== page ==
U.S. federal regulations governing the protection of human subjects in research have been in existence for more than 30 years. The Department of Health, Education, and Welfare first published regulations for the protection of human subjects in 1974, and the Department of Health and Human Services (HHS) revised them in the early 1980s. To promote uniformity, understanding, and compliance with human subject protections, U.S. federal departments and agencies adopted the revised version of the regulations in 1991; subpart A of 45 Code of Federal Regulations (CFR) part 46 was created. This is often referred to as the “Common Rule” or “Protection of Human Subjects Regulations”.
The HHS regulations, 45 CFR 46, include 4 subparts:
- Subpart A, also known as the Federal Policy or the “Common Rule”
- Subpart B, additional protections for pregnant women, human fetuses, and neonates
- Subpart C, additional protections for prisoners
- Subpart D, additional protections for children
You can read about this “Common Rule” and the goal to “modernize, strengthen, and make more effective” in a previous blog.
Recently, the Office of the Federal Register pre-published the long-anticipated revisions to the Common Rule.
These revisions are intended to better protect human subjects involved in research, while facilitating valuable research and reducing burden, delay, and ambiguity for investigators. These revisions are also an effort to modernize, simplify, and enhance the current system of oversight.
This revised -rule will be effective on January 19, 2018; this is also the compliance date for this rule, except for cooperative research. The compliance date for cooperative research will be January 20, 2020.
Significant changes to the rule include:
- The requirement for consent forms to provide potential research subjects with a better understanding of a project's scope, including its risks and benefits, so they can make a more fully informed decision about whether to participate.
- Requirements, in many cases, to use a single IRB for multi-institutional research studies. The proposal from the NPRM has been modified, however, to add substantial increased flexibility in now allowing broad groups of studies (instead of just specific studies) to be removed from this requirement.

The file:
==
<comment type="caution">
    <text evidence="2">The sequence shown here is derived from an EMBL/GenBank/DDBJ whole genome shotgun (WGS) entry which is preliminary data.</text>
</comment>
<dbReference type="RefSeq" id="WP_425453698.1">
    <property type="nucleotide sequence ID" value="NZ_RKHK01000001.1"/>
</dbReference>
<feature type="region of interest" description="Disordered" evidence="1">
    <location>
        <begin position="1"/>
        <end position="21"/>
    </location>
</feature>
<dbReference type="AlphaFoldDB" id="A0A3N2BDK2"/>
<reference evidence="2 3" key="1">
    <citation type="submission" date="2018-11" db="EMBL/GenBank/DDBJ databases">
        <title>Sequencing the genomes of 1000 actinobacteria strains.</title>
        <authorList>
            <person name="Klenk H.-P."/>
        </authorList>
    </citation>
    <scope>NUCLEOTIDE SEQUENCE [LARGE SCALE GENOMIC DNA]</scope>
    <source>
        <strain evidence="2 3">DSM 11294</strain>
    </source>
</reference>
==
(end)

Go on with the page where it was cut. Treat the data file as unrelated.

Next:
- For studies on stored identifiable data or identifiable biospecimens, researchers will have the option of relying on broad consent obtained for future research as an alternative to seeking IRB approval to waive the consent requirement. As under the current rule, researchers will still not have to obtain consent for studies on non-identified stored data or biospecimens.
- The establishment of new exempt categories of research based on the level of risk they pose to participants. For example, to reduce unnecessary regulatory burden and allow IRBs to focus their attention on higher risk studies, there is a new exemption for secondary research involving identifiable private information if the research is regulated by and participants are protected under the HIPAA rules.
- Removal of the requirement to conduct continuing review of ongoing research studies in certain instances where such review does little to protect subjects.
- The requirement that consent forms for certain federally funded clinical trials be posted on a public website.
The newly revised- rule does not include several of the proposed changes from the Notice of Proposed Rulemaking (NPRM), including the requirement that research with non-identified biospecimens be subject to the Common Rule, the category of "excluded" activities, and the expansion of the policy to cover clinical trials that are not federally funded.
Please share your thoughts with us on the new revisions to the Common Rule.